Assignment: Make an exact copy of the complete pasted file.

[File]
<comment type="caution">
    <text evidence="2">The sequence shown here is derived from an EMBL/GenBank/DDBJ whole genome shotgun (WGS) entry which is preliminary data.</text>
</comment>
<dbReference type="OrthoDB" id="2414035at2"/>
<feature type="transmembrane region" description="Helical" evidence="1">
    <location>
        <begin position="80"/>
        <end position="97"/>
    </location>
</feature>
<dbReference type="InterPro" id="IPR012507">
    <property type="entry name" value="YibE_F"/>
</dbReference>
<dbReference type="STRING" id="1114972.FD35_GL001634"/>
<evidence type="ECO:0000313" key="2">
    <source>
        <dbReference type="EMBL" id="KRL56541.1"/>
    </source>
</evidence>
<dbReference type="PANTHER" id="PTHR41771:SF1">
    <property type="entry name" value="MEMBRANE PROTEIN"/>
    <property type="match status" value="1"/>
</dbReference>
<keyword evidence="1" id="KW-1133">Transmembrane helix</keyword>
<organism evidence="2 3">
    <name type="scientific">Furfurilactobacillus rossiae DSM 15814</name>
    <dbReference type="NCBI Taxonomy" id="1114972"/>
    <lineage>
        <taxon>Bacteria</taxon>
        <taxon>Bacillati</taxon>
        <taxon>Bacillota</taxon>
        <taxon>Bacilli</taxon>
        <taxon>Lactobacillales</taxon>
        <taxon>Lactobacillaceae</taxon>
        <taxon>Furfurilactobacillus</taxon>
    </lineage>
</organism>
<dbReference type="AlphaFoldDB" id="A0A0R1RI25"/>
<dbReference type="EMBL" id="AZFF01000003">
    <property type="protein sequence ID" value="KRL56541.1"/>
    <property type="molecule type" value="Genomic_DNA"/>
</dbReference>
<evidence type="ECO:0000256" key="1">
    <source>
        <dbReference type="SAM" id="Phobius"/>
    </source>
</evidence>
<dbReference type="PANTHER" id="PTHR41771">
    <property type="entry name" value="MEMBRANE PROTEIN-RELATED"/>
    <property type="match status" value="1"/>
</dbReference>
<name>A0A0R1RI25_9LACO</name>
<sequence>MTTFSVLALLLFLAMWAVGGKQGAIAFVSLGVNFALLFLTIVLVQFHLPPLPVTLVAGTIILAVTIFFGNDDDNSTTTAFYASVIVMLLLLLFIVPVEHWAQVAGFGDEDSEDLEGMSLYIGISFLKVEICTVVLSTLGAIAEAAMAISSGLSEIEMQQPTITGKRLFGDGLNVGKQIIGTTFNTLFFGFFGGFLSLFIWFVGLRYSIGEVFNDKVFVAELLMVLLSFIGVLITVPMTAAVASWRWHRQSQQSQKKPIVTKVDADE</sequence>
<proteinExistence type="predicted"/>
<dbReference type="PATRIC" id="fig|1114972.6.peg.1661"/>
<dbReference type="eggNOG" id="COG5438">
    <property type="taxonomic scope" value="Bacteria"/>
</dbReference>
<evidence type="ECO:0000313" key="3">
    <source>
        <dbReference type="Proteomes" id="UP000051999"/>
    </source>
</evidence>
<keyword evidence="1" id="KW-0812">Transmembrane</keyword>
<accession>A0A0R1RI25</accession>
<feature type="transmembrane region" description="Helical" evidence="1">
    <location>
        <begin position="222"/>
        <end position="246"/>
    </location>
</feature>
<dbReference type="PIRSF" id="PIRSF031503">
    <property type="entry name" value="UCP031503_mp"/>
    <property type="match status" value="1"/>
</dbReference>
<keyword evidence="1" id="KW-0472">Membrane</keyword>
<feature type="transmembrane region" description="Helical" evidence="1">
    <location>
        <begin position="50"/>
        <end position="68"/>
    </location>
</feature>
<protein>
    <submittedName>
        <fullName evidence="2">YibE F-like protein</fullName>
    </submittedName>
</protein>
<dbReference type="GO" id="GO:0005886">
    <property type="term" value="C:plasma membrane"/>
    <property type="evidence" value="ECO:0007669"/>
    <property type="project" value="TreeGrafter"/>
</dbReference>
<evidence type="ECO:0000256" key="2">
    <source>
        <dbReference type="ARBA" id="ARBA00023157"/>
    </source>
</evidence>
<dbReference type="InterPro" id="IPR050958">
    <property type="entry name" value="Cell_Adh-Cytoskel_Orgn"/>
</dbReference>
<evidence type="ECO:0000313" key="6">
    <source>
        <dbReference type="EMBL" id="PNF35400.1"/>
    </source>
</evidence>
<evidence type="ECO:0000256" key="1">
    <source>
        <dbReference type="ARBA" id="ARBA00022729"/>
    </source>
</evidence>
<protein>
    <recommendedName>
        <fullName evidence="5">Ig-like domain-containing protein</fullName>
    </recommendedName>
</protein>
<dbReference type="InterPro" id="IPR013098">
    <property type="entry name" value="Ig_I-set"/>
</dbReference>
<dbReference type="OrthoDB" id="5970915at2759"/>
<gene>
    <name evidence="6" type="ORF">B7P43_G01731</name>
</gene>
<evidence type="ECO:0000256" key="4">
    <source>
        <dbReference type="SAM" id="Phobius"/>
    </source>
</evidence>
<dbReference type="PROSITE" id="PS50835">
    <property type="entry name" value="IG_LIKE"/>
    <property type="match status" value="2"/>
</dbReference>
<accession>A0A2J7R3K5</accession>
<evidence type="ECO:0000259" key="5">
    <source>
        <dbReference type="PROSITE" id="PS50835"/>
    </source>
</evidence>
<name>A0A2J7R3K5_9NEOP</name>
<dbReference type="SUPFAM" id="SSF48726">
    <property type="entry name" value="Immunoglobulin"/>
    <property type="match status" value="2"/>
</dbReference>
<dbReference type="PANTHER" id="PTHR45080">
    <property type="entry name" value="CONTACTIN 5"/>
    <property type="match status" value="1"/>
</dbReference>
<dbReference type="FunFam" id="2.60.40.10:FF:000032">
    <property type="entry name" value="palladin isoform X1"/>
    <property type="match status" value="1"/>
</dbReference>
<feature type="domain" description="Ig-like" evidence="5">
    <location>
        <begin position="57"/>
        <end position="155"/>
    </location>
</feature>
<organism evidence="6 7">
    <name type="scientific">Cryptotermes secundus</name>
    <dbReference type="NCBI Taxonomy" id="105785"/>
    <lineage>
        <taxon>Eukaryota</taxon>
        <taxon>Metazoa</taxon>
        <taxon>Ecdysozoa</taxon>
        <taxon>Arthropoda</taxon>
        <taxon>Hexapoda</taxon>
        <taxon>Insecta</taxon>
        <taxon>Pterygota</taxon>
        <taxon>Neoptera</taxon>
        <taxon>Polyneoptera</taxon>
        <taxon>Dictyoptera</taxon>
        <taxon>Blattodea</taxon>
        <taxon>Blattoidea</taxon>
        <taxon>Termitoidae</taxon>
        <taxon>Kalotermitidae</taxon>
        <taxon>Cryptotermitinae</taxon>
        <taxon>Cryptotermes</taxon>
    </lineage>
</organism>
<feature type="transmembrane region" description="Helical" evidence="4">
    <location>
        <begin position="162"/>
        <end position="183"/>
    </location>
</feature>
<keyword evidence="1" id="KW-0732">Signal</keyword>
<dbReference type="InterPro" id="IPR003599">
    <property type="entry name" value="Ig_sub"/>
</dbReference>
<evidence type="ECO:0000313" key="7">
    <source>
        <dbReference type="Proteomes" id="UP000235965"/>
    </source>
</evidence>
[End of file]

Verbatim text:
<comment type="caution">
    <text evidence="2">The sequence shown here is derived from an EMBL/GenBank/DDBJ whole genome shotgun (WGS) entry which is preliminary data.</text>
</comment>
<dbReference type="OrthoDB" id="2414035at2"/>
<feature type="transmembrane region" description="Helical" evidence="1">
    <location>
        <begin position="80"/>
        <end position="97"/>
    </location>
</feature>
<dbReference type="InterPro" id="IPR012507">
    <property type="entry name" value="YibE_F"/>
</dbReference>
<dbReference type="STRING" id="1114972.FD35_GL001634"/>
<evidence type="ECO:0000313" key="2">
    <source>
        <dbReference type="EMBL" id="KRL56541.1"/>
    </source>
</evidence>
<dbReference type="PANTHER" id="PTHR41771:SF1">
    <property type="entry name" value="MEMBRANE PROTEIN"/>
    <property type="match status" value="1"/>
</dbReference>
<keyword evidence="1" id="KW-1133">Transmembrane helix</keyword>
<organism evidence="2 3">
    <name type="scientific">Furfurilactobacillus rossiae DSM 15814</name>
    <dbReference type="NCBI Taxonomy" id="1114972"/>
    <lineage>
        <taxon>Bacteria</taxon>
        <taxon>Bacillati</taxon>
        <taxon>Bacillota</taxon>
        <taxon>Bacilli</taxon>
        <taxon>Lactobacillales</taxon>
        <taxon>Lactobacillaceae</taxon>
        <taxon>Furfurilactobacillus</taxon>
    </lineage>
</organism>
<dbReference type="AlphaFoldDB" id="A0A0R1RI25"/>
<dbReference type="EMBL" id="AZFF01000003">
    <property type="protein sequence ID" value="KRL56541.1"/>
    <property type="molecule type" value="Genomic_DNA"/>
</dbReference>
<evidence type="ECO:0000256" key="1">
    <source>
        <dbReference type="SAM" id="Phobius"/>
    </source>
</evidence>
<dbReference type="PANTHER" id="PTHR41771">
    <property type="entry name" value="MEMBRANE PROTEIN-RELATED"/>
    <property type="match status" value="1"/>
</dbReference>
<name>A0A0R1RI25_9LACO</name>
<sequence>MTTFSVLALLLFLAMWAVGGKQGAIAFVSLGVNFALLFLTIVLVQFHLPPLPVTLVAGTIILAVTIFFGNDDDNSTTTAFYASVIVMLLLLLFIVPVEHWAQVAGFGDEDSEDLEGMSLYIGISFLKVEICTVVLSTLGAIAEAAMAISSGLSEIEMQQPTITGKRLFGDGLNVGKQIIGTTFNTLFFGFFGGFLSLFIWFVGLRYSIGEVFNDKVFVAELLMVLLSFIGVLITVPMTAAVASWRWHRQSQQSQKKPIVTKVDADE</sequence>
<proteinExistence type="predicted"/>
<dbReference type="PATRIC" id="fig|1114972.6.peg.1661"/>
<dbReference type="eggNOG" id="COG5438">
    <property type="taxonomic scope" value="Bacteria"/>
</dbReference>
<evidence type="ECO:0000313" key="3">
    <source>
        <dbReference type="Proteomes" id="UP000051999"/>
    </source>
</evidence>
<keyword evidence="1" id="KW-0812">Transmembrane</keyword>
<accession>A0A0R1RI25</accession>
<feature type="transmembrane region" description="Helical" evidence="1">
    <location>
        <begin position="222"/>
        <end position="246"/>
    </location>
</feature>
<dbReference type="PIRSF" id="PIRSF031503">
    <property type="entry name" value="UCP031503_mp"/>
    <property type="match status" value="1"/>
</dbReference>
<keyword evidence="1" id="KW-0472">Membrane</keyword>
<feature type="transmembrane region" description="Helical" evidence="1">
    <location>
        <begin position="50"/>
        <end position="68"/>
    </location>
</feature>
<protein>
    <submittedName>
        <fullName evidence="2">YibE F-like protein</fullName>
    </submittedName>
</protein>
<dbReference type="GO" id="GO:0005886">
    <property type="term" value="C:plasma membrane"/>
    <property type="evidence" value="ECO:0007669"/>
    <property type="project" value="TreeGrafter"/>
</dbReference>
<evidence type="ECO:0000256" key="2">
    <source>
        <dbReference type="ARBA" id="ARBA00023157"/>
    </source>
</evidence>
<dbReference type="InterPro" id="IPR050958">
    <property type="entry name" value="Cell_Adh-Cytoskel_Orgn"/>
</dbReference>
<evidence type="ECO:0000313" key="6">
    <source>
        <dbReference type="EMBL" id="PNF35400.1"/>
    </source>
</evidence>
<evidence type="ECO:0000256" key="1">
    <source>
        <dbReference type="ARBA" id="ARBA00022729"/>
    </source>
</evidence>
<protein>
    <recommendedName>
        <fullName evidence="5">Ig-like domain-containing protein</fullName>
    </recommendedName>
</protein>
<dbReference type="InterPro" id="IPR013098">
    <property type="entry name" value="Ig_I-set"/>
</dbReference>
<dbReference type="OrthoDB" id="5970915at2759"/>
<gene>
    <name evidence="6" type="ORF">B7P43_G01731</name>
</gene>
<evidence type="ECO:0000256" key="4">
    <source>
        <dbReference type="SAM" id="Phobius"/>
    </source>
</evidence>
<dbReference type="PROSITE" id="PS50835">
    <property type="entry name" value="IG_LIKE"/>
    <property type="match status" value="2"/>
</dbReference>
<accession>A0A2J7R3K5</accession>
<evidence type="ECO:0000259" key="5">
    <source>
        <dbReference type="PROSITE" id="PS50835"/>
    </source>
</evidence>
<name>A0A2J7R3K5_9NEOP</name>
<dbReference type="SUPFAM" id="SSF48726">
    <property type="entry name" value="Immunoglobulin"/>
    <property type="match status" value="2"/>
</dbReference>
<dbReference type="PANTHER" id="PTHR45080">
    <property type="entry name" value="CONTACTIN 5"/>
    <property type="match status" value="1"/>
</dbReference>
<dbReference type="FunFam" id="2.60.40.10:FF:000032">
    <property type="entry name" value="palladin isoform X1"/>
    <property type="match status" value="1"/>
</dbReference>
<feature type="domain" description="Ig-like" evidence="5">
    <location>
        <begin position="57"/>
        <end position="155"/>
    </location>
</feature>
<organism evidence="6 7">
    <name type="scientific">Cryptotermes secundus</name>
    <dbReference type="NCBI Taxonomy" id="105785"/>
    <lineage>
        <taxon>Eukaryota</taxon>
        <taxon>Metazoa</taxon>
        <taxon>Ecdysozoa</taxon>
        <taxon>Arthropoda</taxon>
        <taxon>Hexapoda</taxon>
        <taxon>Insecta</taxon>
        <taxon>Pterygota</taxon>
        <taxon>Neoptera</taxon>
        <taxon>Polyneoptera</taxon>
        <taxon>Dictyoptera</taxon>
        <taxon>Blattodea</taxon>
        <taxon>Blattoidea</taxon>
        <taxon>Termitoidae</taxon>
        <taxon>Kalotermitidae</taxon>
        <taxon>Cryptotermitinae</taxon>
        <taxon>Cryptotermes</taxon>
    </lineage>
</organism>
<feature type="transmembrane region" description="Helical" evidence="4">
    <location>
        <begin position="162"/>
        <end position="183"/>
    </location>
</feature>
<keyword evidence="1" id="KW-0732">Signal</keyword>
<dbReference type="InterPro" id="IPR003599">
    <property type="entry name" value="Ig_sub"/>
</dbReference>
<evidence type="ECO:0000313" key="7">
    <source>
        <dbReference type="Proteomes" id="UP000235965"/>
    </source>
</evidence>